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US/UK - Russia Confrontation in Kosovo

Although this Stratfor analysis refers  primarily to immediate June
11 issues about the occupation of Kosovo, it also reveals much more
deepgoing East-West and West-West fault lines in the G-8 agreement,
Security Council resolution, and conflicts of interest about the NATO 
role in the Balkans [which were also evoked in the part 3 of the June 2
AGF article on  Political Praxis to Dismember NATO] 

                      Unresolved Issues Erupt in First KFOR Crisis
                      1537 GMT, 990611 

                      The issue left unresolved by both the G-8 and the UN
– the exact makeup, deployment, and
                      command structure of the peacekeeping forces in
Kosovo – has now erupted in the first crisis
                      for KFOR. As U.S. Deputy Secretary of State Strobe
Talbott departed deadlocked
                      negotiations on the issue in Moscow, Russia was
already presenting NATO with a fait
                      accompli. 500 Russian paratroopers were reportedly
redeployed from SFOR duties in
                      Bosnia to positions along Kosovo’s border with the
rest of Serbia where, according to
                      Russian military officials, they would remain until
NATO and Russia reach an agreement.
                      Upon receiving news of this, Talbott’s aircraft
reportedly turned around mid-flight and
                      returned to Moscow.

                      Russia’s top military negotiator on Kosovo, General
Leonid Ivashov, has made Russia’s
                      position crystal clear. "We are not going to beg the
United States to give us a specific sector,
                      said Ivashov. "If we do not reach an agreement, we
will work out with Yugoslavia the sector
                      we will control." 

                      The G-8 agreement, and the UN Security Council
resolution it fostered, included key
                      compromises by NATO. The peacekeeping force in
Kosovo, while it would be armed and
                      retain NATO at its core, would include non-NATO
nations, operate under Security Council
                      mandate, and have a unified command. As NATO refused
to relinquish the leadership role
                      and Russia held firm both that it would have troops
in Kosovo and those troops would not fall
                      under NATO command, the G-8 agreement for a time
looked dead. Yugoslavia was not
                      going to accept unmitigated NATO domination of
Kosovo. In an emergency session of the
                      G-8, NATO made sufficient assurances that the issue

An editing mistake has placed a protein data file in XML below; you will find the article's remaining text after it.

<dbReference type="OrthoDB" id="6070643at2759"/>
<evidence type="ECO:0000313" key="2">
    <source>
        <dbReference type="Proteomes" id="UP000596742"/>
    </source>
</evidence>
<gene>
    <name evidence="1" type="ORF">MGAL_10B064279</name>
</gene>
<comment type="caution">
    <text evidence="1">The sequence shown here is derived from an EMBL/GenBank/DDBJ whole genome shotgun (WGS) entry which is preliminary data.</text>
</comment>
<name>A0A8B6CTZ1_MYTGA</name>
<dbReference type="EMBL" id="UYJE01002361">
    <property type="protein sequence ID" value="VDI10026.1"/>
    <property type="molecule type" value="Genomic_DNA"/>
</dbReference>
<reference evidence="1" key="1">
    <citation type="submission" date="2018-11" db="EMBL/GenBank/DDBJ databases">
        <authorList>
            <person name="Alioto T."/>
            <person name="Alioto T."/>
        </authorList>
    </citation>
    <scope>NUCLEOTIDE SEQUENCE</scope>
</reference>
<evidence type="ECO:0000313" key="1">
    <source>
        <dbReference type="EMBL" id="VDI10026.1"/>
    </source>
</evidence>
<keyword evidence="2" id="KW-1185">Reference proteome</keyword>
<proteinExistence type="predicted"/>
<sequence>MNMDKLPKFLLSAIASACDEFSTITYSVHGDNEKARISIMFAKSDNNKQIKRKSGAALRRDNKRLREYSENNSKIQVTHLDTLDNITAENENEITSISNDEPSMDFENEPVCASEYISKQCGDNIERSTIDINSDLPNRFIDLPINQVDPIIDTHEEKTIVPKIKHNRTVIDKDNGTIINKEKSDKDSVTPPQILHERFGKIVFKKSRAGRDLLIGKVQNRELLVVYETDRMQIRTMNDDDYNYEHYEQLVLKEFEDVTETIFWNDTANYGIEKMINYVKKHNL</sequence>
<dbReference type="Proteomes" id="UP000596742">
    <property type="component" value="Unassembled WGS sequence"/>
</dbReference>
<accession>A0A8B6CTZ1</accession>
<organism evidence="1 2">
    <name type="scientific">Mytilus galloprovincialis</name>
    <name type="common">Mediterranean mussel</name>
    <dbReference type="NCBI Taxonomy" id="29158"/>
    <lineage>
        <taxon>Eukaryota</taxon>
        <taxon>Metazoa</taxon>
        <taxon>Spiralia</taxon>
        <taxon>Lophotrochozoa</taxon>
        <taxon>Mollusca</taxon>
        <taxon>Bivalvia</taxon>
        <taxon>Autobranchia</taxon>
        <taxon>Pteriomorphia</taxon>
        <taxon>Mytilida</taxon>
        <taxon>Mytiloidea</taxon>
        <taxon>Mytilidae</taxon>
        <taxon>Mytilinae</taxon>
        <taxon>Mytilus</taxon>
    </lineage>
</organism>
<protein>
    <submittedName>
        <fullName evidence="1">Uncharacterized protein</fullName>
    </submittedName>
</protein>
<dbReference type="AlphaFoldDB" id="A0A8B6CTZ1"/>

could be resolved to convince
                      Yugoslavia and Russia to accept the G-8 plan, the
military-technical accord, and the Security
                      Council resolution. Point 7 of the UN Resolution
"Authorizes Member States and relevant
                      international organizations to establish the
international security presence in Kosovo." It does
                      not mention NATO leadership – it charges NATO and
others to reach an agreement. In fact,
                      U.S. President Bill Clinton explicitly acknowledged
that Russian troops in Kosovo would not
                      fall under NATO command, but would be expected to
coordinate at an acceptable level with

                      Apparently, once the deals were signed, NATO felt it
could once again dictate terms on
                      Kosovo – this time to Russia. Russia is not amused.
This is the second time NATO has
                      attempted to override the spirit and letter of the
peace accords, and once again it is attempting
                      to marginalize the Russian Federation. Russia has
two options to bring this to a head. The first
                      it is apparently underway – presenting NATO with a
fait accompli in northern Kosovo. The
                      second would be for Russia to take the issue to the
UN Security Council, charging NATO
                      with being incapable of forging an agreement on an
international security presence and
                      demanding that the task be handed to a neutral

                      Both dramatically escalate the confrontation between
NATO and Russia – or more precisely
                      between the U.S. and UK and Russia. NATO’s European
members, Germany in particular,
                      are not going to allow Washington and London to
foment confrontation and conflict in
                      Euro-Russian relations over the command structure of
KFOR. Russia will get its sector, and
                      either NATO will accept a neutral UN commander or
the UN Resolution will be reinterpreted
                      or revised to account for the Russian zone.
Washington and London have again gotten
                      greedy, and are again going to be slapped back.

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